Surviving Group Projects: How to Ensure You Don't End Up Doing All the Work

By Lorena Roberts on January 10, 2019

Now that your fall semester has ended and you’re relaxing at home over the holidays, you might be thinking about what you can do to improve your college experience in the coming semester. You might be reflecting on various experiences: you partied too much before finals week, you could have studied a little harder for anatomy, and you took on too much of a leadership during every single group project. 

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Group projects are tough for some college students and easy for others. There are several types of group project members:

- The creative one: this is the group member who’s trying to make your presentation elaborate and pleasing to the eye. They spend all their time editing how your presentation looks instead of focusing on the content. 

- The lazy one: this is the group member who doesn’t answer your group text until the middle of the night — or even a few days later. They don’t have any ideas to contribute to the group, and overall, they’re just waiting on the rest of you to take over.

- The one who claims they work full-time: maybe they really do, but this is the group member who can never meet up because they “have to work” and there’s no way they can get out of it. They miss group meetings, even class sessions, and there’s no way you can make their schedule work with anyone else’s.

- The one who is completely clueless: this is the group member who shows up to class and meetings but doesn’t have much to contribute. They’re happy to do what you need done, but you have to show them exactly what you need them to take care of. They aren’t very confident in their own work, so they’re constantly asking/needing someone to go behind them and “clean it up.” You spend more time showing them how to do their part than if you’d just done it yourself.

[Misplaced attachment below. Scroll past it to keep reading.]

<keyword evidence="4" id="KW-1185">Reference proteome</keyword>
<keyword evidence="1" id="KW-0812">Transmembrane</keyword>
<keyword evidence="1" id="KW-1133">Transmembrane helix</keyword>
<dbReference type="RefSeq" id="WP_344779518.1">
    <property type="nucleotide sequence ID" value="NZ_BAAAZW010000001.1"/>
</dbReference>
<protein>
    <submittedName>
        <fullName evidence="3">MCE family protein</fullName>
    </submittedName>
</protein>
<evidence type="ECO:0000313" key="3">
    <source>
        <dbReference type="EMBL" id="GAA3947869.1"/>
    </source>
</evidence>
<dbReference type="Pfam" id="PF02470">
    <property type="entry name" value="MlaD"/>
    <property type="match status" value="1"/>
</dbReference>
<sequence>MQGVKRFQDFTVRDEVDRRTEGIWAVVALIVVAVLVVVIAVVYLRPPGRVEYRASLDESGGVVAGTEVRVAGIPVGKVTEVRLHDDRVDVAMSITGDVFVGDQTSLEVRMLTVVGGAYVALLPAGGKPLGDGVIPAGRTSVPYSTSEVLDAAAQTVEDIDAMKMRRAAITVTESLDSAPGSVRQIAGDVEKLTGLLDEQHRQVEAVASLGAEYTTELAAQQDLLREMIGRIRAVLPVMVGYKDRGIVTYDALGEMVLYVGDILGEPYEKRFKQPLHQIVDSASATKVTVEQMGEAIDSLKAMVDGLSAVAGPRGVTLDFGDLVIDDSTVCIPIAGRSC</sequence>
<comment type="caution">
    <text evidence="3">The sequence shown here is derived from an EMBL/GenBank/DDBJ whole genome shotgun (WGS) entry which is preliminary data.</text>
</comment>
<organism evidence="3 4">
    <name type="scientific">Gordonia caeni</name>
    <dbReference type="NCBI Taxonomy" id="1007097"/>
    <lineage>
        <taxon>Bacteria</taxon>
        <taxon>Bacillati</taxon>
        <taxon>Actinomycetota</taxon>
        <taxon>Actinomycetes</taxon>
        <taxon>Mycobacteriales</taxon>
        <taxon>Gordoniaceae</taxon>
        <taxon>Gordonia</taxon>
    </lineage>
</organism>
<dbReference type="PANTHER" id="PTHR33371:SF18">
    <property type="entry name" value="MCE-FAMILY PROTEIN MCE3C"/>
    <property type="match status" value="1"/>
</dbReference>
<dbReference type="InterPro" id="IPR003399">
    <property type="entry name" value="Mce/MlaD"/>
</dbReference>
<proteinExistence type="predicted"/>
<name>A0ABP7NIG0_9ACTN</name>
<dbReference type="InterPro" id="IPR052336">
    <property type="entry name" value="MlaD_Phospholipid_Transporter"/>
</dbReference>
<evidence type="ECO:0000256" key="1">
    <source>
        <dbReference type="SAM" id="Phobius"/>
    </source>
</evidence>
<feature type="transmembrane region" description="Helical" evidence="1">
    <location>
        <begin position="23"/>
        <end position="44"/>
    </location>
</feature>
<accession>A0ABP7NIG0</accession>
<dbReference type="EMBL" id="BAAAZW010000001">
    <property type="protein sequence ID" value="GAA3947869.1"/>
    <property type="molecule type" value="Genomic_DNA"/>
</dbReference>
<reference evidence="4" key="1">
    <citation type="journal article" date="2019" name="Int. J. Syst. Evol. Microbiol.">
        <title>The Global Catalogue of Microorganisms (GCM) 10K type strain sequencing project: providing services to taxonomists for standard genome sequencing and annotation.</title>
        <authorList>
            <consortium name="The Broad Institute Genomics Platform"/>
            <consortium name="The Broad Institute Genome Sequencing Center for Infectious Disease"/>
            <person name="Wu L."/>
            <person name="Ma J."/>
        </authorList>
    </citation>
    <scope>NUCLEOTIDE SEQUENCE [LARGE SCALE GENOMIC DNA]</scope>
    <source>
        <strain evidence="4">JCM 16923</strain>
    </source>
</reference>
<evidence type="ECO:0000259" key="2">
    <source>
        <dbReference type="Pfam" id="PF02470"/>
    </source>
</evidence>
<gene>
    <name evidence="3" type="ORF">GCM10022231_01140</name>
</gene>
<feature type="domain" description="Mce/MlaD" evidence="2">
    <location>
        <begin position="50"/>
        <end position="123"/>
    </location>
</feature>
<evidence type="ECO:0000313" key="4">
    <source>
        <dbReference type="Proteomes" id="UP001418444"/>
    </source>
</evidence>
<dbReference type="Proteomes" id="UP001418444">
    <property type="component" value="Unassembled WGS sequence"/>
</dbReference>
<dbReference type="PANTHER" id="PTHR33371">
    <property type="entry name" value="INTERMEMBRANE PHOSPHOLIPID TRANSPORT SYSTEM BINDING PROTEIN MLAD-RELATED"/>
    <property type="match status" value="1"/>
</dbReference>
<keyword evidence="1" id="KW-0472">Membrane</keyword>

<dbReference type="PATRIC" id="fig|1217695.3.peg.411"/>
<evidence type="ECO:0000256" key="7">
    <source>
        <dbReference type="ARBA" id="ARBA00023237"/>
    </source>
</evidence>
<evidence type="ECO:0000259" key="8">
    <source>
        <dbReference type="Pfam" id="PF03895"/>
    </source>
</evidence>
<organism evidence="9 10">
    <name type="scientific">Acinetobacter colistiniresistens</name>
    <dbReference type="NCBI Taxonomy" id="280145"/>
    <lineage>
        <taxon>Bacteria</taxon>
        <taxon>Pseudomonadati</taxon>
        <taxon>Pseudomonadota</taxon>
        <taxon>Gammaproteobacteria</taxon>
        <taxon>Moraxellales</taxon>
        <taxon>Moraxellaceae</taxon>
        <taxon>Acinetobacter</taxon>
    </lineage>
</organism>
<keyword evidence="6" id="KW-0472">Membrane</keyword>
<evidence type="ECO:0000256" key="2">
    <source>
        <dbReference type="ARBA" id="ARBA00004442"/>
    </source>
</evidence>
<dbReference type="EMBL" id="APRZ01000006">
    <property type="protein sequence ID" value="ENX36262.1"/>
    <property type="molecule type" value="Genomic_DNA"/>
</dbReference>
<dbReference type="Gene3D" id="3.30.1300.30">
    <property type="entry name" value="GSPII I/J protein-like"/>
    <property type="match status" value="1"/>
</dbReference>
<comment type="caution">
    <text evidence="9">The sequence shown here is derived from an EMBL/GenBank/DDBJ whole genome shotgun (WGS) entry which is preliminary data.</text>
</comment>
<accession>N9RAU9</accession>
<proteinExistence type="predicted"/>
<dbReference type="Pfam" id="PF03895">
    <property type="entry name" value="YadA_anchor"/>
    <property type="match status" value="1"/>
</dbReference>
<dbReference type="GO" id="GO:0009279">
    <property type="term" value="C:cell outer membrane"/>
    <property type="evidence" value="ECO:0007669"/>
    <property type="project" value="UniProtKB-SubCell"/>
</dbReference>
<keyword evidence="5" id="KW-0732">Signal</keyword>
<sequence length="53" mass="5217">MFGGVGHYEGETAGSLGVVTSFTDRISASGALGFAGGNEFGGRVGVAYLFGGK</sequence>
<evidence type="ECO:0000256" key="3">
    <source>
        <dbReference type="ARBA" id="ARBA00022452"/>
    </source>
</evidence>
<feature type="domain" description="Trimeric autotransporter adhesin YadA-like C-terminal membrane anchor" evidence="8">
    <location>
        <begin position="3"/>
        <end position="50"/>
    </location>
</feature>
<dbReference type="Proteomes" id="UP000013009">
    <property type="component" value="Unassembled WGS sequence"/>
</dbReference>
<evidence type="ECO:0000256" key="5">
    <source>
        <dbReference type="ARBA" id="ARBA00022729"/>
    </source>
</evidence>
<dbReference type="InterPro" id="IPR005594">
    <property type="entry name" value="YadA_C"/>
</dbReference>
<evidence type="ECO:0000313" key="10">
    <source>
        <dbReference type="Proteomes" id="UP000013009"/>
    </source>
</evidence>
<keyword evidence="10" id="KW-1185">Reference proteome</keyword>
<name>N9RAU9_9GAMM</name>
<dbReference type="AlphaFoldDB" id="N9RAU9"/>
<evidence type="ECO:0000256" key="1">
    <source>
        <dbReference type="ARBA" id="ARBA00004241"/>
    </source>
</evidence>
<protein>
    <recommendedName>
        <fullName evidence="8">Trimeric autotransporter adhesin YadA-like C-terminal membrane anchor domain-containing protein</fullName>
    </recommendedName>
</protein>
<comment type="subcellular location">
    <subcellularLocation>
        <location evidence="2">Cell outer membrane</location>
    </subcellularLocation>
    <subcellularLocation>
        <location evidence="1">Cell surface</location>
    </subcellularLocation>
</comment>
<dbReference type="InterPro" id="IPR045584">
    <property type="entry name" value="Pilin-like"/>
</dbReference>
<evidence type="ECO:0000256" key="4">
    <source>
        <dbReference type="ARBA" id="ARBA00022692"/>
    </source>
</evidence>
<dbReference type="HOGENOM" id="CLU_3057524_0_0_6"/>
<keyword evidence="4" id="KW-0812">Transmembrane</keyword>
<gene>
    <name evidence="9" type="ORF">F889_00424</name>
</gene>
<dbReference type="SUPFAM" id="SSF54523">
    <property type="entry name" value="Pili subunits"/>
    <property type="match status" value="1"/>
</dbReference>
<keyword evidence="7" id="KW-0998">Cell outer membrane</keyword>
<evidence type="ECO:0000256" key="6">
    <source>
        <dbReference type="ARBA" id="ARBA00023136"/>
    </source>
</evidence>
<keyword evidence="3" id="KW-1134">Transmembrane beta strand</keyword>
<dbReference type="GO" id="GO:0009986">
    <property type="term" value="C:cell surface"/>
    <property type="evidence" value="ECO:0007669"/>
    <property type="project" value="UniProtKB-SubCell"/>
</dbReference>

- The control freak: this is the group member that’s proactive, sets deadlines, and then ends up doing the whole thing by themselves because it’s just not up to their standards for anyone else to complete any part of the project themselves.

So which group member are you? Maybe you flounder from being one type of group member to another, depending on what class you’re in and who your group members are. If you’re reflecting on this past semester and you’re remembering one too many group projects where you ended up doing all the work, here’s how to avoid making that mistake this spring:

via Pexels.com

1. Establish communication early on.

Whether it’s a big group message, GroupMe, or Facebook messenger, for crying out loud, establish some sort of communication early on. It’s probably best to do this when you meet as a group for the first time. Once you have a way for everyone to communicate, you’ll at least be able to move forward in the process of completing a group project without feeling like it’s all falling on you. I know how it feels to be sitting in your apartment the night before a project is due, watching the Google document intently, and then just jumping in and completing it because you’re tired of waiting on everyone else. If you have a way to text or message everyone else in your group, you can settle some of your anxiety with communication.

2. Try to agree on deadlines and “group roles”

If you all agree on small deadlines, you might not feel as overwhelmed when it gets closer to the due date for your project. The key is to avoid giving your group members deadlines, and instead, solicit ideas of deadlines that they think are doable. If you pretend like it’s their idea, they won’t label you as the control freak in the group.

It might be easiest to split up work for group projects by slicing up labor into categories, or roles. If you have to write a group paper, assign sections. If you’re presenting a powerpoint, assign slides. The more divisive you can make the work, the less overwhelmed you’ll feel when it’s time to pull it all together.

3. Reach out to your professor early on if your group members are lazy.

There’s nothing wrong with a quick email to let your professor know that you’re struggling with your group. It’s much easier to have that conversation at the end of the semester as to why your presentation was terrible if you have documentation from early on that you were having a tough time motivating your group members. Make it clear that you aren’t trying to throw your classmates under the bus, but that you’re simply trying to keep them in the loop as to what’s going on between you and your group members.

Document everything: If there’s one piece of advice I can give you, it’s to document everything. If you have messages from a member who cancels at the last minute and doesn’t show up to your meeting, keep a screenshot of it. Remember: you are paying for this education, and you are working hard to make the best grade possible. Don’t let other people’s laziness stand in your way.

Lorena graduated from The University of Tennessee in Knoxville last December with a BA in Honors Psychology. After some serious soul-searching, she's decided to pursue a Master's in teaching in order to teach middle school math! In her spare time, she enjoys spending time with her Whippet mix, Gio, at the dog park and binge watching Netflix with endless cups of Hot Cocoa.

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